TV Chef and cookbook author Ariana Bundy was brought up in New York, London, Switzerland and Paris. She inherited her love of food and cooking from her grandparents – who grew cherries, plums, apricots, apples, wheat and barley, bred sheep and goats for dairy, and had beautiful vineyards producing prized grapes – and from her father, who owned the first fine-dining French restaurant in Iran and later in Beverly Hills.
Ariana was Head Pastry Chef for the Mondrian Hotel in LA. Graduate of Le Cordon Bleu and Le Notre in Paris, she trained at Fauchon Patisserie and attended the European Business School in London. She has cooked for celebrities such as Tom Hanks, Nicole Kidman, President Clinton, Brad Pitt and Madonna to name a few.
What is the one dish you think every Iranian should know how to cook?
Zereshk Polo, Iran’s answer to plain chicken and rice. A dish of slow-cooked chicken in onion, saffron and butter sauce served with fluffy rice and topped with sweet and sour barberries (bush berries). It’s simple, effective, and everyone loves it.
What are the three specific ingredients that characterize the flavor of Iranian cuisine?
I would say Saffron, which happens to be the king of Persian spices. Iran produces 92% of all of the world’s saffron, so it’s no surprise that it’s also the biggest consumer. What we call ‘a pinch of saffron’ in Iran is equal to about 3 or 4 pinches abroad! Iranians also have a love affair with rice. Although a relatively new item in Iran (introduced in the 8th century), people just can’t live without it. They lovingly soak, bar boil and steam it to perfection sometimes adding layers of dried fruits, meats, rose petals, herbs, delicate spices and so on. They even decorated rice with real jewels in the olden times! Rose water is the third ingredient I love. You open a bottle, and you are immediately taken to a Persian garden. It is used in sweet and savory dishes, as a natural remedy as well as splashed on the face.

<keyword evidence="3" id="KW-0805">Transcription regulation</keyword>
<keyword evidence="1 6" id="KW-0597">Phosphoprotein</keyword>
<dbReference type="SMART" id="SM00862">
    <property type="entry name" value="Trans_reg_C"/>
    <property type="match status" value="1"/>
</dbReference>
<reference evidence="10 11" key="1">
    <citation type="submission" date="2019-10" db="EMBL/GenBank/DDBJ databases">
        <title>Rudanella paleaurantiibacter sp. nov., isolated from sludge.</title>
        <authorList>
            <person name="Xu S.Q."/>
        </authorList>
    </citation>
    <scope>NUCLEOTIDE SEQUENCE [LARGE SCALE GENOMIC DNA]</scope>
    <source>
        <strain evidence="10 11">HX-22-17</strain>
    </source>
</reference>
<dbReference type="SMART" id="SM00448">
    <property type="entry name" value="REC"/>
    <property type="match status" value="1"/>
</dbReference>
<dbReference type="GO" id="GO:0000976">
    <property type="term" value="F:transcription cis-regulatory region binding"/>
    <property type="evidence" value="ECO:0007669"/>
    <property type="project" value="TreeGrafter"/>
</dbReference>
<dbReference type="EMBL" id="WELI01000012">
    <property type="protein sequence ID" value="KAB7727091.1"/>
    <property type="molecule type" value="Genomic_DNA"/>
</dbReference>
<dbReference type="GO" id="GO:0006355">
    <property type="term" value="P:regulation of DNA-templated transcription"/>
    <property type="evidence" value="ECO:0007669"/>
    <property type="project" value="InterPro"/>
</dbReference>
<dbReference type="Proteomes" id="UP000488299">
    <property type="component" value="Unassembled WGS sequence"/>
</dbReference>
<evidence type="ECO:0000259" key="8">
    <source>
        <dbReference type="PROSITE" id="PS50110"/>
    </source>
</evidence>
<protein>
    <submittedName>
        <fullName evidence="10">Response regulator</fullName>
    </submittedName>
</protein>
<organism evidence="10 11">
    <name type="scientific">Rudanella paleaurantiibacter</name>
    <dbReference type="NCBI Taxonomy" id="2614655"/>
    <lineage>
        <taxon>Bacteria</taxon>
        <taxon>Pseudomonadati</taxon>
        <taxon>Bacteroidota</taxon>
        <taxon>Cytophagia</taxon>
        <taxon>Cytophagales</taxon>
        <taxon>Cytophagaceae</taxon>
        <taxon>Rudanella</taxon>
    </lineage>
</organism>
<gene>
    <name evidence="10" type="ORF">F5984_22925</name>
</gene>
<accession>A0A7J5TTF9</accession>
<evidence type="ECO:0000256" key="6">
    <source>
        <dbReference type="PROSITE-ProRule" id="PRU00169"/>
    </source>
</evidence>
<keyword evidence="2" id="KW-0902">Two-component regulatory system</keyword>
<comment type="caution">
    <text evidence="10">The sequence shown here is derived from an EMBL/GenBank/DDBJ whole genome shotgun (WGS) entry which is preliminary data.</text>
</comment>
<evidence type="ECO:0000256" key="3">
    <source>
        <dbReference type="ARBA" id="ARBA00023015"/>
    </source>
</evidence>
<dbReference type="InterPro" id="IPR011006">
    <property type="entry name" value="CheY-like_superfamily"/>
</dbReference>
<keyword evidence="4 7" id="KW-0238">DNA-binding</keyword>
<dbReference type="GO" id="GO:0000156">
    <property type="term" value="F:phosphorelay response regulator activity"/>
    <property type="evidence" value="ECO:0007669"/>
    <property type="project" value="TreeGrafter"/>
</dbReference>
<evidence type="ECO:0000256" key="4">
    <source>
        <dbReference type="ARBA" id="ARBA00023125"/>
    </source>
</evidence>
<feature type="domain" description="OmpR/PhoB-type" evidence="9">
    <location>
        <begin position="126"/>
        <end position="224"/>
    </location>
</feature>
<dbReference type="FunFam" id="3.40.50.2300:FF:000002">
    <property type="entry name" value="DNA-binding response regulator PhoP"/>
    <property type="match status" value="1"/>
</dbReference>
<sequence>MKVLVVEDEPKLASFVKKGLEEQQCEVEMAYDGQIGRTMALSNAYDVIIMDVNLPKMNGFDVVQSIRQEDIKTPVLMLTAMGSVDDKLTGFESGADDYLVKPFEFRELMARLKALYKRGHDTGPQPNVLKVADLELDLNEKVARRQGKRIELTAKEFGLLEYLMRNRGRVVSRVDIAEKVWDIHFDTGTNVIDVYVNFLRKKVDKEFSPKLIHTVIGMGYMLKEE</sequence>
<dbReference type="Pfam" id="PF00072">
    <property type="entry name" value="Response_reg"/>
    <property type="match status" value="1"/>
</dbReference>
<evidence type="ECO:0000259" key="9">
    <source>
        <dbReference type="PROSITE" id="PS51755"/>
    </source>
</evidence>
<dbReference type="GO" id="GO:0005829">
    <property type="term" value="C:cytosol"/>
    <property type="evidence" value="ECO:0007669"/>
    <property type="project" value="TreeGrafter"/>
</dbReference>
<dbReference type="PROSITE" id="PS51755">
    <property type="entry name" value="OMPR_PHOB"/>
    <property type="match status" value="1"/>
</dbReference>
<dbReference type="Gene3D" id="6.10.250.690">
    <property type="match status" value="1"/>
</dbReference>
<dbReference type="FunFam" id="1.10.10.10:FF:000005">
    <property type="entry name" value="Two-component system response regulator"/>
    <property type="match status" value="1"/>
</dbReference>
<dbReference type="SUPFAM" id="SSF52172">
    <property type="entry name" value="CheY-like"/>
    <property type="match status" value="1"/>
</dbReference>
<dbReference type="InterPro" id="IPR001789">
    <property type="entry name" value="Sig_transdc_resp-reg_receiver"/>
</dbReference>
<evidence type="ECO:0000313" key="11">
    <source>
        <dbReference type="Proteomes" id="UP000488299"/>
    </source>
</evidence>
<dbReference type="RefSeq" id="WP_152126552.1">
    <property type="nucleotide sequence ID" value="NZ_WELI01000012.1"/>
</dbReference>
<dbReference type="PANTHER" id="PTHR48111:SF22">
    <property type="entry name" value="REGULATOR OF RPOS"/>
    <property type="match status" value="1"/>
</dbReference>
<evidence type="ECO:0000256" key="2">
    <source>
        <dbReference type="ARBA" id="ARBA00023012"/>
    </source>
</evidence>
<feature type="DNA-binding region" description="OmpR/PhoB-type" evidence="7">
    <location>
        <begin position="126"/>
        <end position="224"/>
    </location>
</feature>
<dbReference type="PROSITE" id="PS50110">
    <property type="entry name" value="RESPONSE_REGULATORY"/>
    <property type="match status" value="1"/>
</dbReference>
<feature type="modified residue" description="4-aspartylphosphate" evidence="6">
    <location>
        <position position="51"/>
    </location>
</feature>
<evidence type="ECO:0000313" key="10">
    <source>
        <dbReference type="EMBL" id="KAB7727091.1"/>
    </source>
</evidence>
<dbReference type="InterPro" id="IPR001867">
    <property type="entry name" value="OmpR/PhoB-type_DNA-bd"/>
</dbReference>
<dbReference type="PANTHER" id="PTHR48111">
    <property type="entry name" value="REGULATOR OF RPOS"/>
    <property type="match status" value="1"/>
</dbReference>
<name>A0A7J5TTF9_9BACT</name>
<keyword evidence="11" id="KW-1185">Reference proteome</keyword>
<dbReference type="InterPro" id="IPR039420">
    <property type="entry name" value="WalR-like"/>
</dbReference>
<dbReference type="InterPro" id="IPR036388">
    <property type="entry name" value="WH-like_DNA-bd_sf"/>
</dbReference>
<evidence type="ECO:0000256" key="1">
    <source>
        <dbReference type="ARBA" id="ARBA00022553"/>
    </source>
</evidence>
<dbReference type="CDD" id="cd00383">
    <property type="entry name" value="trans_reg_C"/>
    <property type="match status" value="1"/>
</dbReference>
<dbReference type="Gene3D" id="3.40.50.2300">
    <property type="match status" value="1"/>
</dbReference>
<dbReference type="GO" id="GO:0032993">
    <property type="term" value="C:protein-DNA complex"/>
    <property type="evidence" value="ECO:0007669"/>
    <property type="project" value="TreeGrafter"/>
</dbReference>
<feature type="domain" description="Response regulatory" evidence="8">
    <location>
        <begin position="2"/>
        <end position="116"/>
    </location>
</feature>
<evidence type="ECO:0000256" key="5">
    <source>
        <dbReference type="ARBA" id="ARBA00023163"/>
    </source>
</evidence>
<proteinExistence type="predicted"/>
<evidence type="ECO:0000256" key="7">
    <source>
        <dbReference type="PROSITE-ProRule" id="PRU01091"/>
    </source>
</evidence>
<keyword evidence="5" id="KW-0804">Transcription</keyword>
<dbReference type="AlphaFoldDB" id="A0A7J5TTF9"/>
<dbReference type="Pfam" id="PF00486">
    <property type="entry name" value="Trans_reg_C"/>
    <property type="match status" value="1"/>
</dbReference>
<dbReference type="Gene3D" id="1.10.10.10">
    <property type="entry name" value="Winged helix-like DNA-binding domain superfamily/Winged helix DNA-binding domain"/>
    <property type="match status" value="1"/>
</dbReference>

What are the main tricks to make an Iranian dish with a modern presentation?
I love staying true to the Persian culture, but I also try and bring it into today’s world. The western reader/audience likes familiarity but exoticism at the same time. The trick is choosing dishes that are modern but with a traditional feel. For example, I used a traditional Gamaj (a ‘Tagine looking’ pot from the Caspian region) in my cookbook but I mix it with a Hermes plate or a stack linen napkin. If you go all modern, the food will look out of place. You can also use silicon molds for Kukus (Persian Frittata) or desserts, use bright Le Creuset pots for stews and your old kitsch retro family plates on a Torkaman inspired tablecloth. I love cheap knives from Bazaars with Persian writing on them to be used with Conran plates and so on.